Holy Hormones Journal: My biggest jitter is that the drop in fertility in the U.S. is being blamed on the “Great Recession” of 2008. I think that is whitewashing the real issue for the rise in infertility rates. Let’s face it – drop in birth rates and rise in infertility rates are two side of the same coin.
I believe the increase in infertility is due to the introduction of the HPV vaccine Gardasil, a known endocrine disruptor in the same year. Young women are reporting ovarian atrophy/failure, premature menopause, cervical dysplasia and cervical cancer at alarming rates. All of these conditions have a historically low incident rate in this age group. But now there is cause for concern.
I also think the rise in infertility is due to earlier use of synthetic contraceptives in a age group of girls (as young as 11) who have not been tested for use. How could this not affect their fertility since it is being suppressed before the endocrine system even matures.
I also think the rise in infertility is due to exposure to glyphosate in Monsanto’s Roundup and exposure to BPA in plastics. Both are known endocrine disruptors.
So to blame the baby bust to an economic drop that happened 8 years ago… so does even cut it. Not by a long shot. Someone needs to get their head out of the hole. We are in trouble.
The same as Singapore – who also blamed the lack of birth rates to the economy but then turned around and took Gardasil off the vaccine schedule. Other countries are also faced with a rise in early menopause – all after 2008.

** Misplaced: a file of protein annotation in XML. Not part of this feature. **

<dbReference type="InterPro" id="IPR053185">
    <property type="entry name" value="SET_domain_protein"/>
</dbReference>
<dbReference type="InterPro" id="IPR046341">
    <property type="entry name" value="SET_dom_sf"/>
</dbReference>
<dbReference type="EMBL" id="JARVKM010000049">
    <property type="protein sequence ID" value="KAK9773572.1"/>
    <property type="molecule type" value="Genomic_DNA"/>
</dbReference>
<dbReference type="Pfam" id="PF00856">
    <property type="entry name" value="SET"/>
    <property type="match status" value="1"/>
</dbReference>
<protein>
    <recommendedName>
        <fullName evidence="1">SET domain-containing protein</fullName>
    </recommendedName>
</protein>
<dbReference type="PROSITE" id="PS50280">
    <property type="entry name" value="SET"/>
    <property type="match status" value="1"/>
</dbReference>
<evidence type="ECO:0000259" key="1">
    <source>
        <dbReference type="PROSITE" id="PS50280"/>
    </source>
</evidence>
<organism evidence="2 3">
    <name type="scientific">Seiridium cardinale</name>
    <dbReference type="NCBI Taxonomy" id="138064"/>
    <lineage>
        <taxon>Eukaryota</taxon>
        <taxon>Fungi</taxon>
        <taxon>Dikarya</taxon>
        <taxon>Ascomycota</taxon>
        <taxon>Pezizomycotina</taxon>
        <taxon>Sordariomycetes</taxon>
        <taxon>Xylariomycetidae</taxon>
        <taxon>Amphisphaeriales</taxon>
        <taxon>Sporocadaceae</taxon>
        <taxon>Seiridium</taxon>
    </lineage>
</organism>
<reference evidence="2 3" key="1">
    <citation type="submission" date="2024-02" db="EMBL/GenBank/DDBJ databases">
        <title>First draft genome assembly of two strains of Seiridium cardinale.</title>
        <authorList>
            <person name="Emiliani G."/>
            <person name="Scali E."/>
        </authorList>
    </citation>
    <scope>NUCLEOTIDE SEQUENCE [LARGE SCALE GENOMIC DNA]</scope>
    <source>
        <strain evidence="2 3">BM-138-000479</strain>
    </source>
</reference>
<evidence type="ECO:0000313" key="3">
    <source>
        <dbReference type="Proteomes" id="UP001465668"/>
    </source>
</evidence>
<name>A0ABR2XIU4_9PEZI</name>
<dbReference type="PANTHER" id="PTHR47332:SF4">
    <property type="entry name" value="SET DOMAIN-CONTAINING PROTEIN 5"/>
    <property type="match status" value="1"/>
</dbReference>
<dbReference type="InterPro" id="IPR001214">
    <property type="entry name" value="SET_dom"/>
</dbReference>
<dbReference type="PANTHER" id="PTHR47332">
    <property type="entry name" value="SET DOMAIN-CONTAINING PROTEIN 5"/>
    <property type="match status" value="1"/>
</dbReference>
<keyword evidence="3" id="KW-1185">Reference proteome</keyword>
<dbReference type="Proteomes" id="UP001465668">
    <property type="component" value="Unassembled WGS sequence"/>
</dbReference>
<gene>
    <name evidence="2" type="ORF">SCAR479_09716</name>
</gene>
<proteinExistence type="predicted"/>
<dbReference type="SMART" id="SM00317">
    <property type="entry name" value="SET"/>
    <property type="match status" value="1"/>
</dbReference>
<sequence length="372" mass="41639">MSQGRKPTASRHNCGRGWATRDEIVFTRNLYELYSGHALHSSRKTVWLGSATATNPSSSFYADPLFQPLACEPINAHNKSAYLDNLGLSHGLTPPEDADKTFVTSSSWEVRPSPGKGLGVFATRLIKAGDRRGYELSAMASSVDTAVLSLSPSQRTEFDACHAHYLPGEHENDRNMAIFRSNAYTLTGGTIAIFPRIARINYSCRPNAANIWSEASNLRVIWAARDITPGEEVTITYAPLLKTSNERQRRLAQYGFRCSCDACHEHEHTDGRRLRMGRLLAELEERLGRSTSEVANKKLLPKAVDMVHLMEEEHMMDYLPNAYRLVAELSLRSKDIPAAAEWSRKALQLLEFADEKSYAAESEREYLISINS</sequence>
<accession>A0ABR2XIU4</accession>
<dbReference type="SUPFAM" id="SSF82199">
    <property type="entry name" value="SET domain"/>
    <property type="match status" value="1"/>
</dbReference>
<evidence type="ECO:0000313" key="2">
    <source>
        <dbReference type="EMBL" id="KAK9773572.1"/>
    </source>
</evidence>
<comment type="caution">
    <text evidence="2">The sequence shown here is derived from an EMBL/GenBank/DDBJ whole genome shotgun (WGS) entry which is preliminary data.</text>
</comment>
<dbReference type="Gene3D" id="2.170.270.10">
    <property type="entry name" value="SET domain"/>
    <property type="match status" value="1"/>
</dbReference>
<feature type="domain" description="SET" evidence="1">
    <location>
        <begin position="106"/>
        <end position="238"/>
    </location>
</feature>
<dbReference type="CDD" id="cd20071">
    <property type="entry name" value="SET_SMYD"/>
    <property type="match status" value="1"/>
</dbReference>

Even the New York Times posted an article about the increase in PCOS (polycystic ovarian syndrome) on the rise since 2008 –
Sometimes medical syndromes are named long before they are fully understood.
Take polycystic ovarian syndrome, or PCOS, which affects as many as 10 percent of women of childbearing age, often impairing their fertility.
Just had another thought – perhaps the drop in fertility does have to do with choice as parent’s fear of bearing a child on the autism spectrum (1 in 46) or raising a child with a chronic illness(54%).
Let’s call a spade a spade.
Baby Bust: 2015 had lowest U.S. fertility rate ever, down 600,000 births
June 10, 2016
A new study from the University of New Hampshire put the gap at 3.4 million births since 2008.
And 2015 witnessed the lowest fertility rate on record and a gap of 600,000 births.
“The Great Recession sent an economic shock through American society that reached far beyond the stock and housing markets. More than five years after economists announced the end of the recession, fertility levels have still not recovered. As a result, more than 3.4 million fewer babies were born in the United States between 2008 and 2015 than would have been expected if prerecession fertility rates had been sustained. In each of the last five years, this birth deficit has resulted in roughly 500,000 fewer births, said the study.”
The drop in births clashed with a new reality: there were more women of childbearing age during the period.
What’s more, said the study from the UNH’s Carsey School of Public Policy, there is no evidence that births will be on the rise soon, despite some reports that the economy is improving.